Hawaiian bird deaths may trigger lawsuit

Feb. 4, 2010 at 11:16 AM
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LIHUE, Hawaii, Feb. 4 (UPI) -- Four Hawaiian organizations and the American Bird Conservancy say they might file a lawsuit over the continuing deaths of rare native seabirds.

The organizations, including the Conservation Council for Hawaii and the Center for Biological Diversity, all represented by the public interest environmental law firm Earthjustice, say they sent notice to the Kauai Island Utility Cooperative that its refusal to implement measures to protect Hawaiian petrels and Newell's shearwaters from fatal collisions with its power lines violates the Endangered Species Act.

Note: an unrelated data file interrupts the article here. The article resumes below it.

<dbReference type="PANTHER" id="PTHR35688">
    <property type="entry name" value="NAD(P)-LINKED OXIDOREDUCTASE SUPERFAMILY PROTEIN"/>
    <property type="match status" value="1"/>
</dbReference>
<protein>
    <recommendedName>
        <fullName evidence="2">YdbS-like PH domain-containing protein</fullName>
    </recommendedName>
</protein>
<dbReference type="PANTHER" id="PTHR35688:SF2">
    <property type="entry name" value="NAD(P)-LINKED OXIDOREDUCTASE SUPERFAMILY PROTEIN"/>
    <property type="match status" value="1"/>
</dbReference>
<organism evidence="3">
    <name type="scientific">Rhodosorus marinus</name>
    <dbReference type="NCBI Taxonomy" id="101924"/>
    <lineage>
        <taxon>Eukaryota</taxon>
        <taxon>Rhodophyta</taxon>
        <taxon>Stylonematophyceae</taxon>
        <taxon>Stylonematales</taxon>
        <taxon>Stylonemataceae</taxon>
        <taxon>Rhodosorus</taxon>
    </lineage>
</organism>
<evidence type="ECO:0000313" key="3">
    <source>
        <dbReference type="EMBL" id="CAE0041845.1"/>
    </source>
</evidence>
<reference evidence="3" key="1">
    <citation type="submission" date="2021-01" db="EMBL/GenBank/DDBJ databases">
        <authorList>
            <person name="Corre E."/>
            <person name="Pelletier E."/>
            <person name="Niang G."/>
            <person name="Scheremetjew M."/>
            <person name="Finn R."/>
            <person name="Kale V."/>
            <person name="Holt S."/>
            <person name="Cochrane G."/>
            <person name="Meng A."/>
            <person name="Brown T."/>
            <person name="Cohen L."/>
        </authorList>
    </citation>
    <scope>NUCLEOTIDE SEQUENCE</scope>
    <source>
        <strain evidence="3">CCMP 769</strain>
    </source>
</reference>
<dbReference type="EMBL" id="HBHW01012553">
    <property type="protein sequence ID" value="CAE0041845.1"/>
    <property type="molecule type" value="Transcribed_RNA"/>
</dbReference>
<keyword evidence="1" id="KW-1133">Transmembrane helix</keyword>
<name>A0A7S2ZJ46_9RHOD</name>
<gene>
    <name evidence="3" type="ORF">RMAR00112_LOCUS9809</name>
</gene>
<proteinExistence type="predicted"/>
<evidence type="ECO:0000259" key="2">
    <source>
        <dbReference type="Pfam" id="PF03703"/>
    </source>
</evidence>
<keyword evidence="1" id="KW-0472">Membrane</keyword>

"Because KIUC has refused to modify its power lines to minimize bird strikes, literally thousands of critically imperiled seabirds have died needlessly," said biologist Don Heacock, a member of the Conservation Council for Hawaii. "Year after year, I've picked up dozens upon dozens of shearwaters -- injured or already dead -- under KIUC's lines."

Newell's shearwaters, which were listed as a threatened species in 1975, are found only in Hawaii, with the majority of birds nesting on the island of Kauai. A recent study found the shearwater population on Kauai had decreased by 75 percent in just 15 years, officials said.

Earthjustice said since each bird killed is a separate violation of the Endangered Species Act, with each violation subject to a fine of $50,000, KIUC could face millions of dollars in fines.

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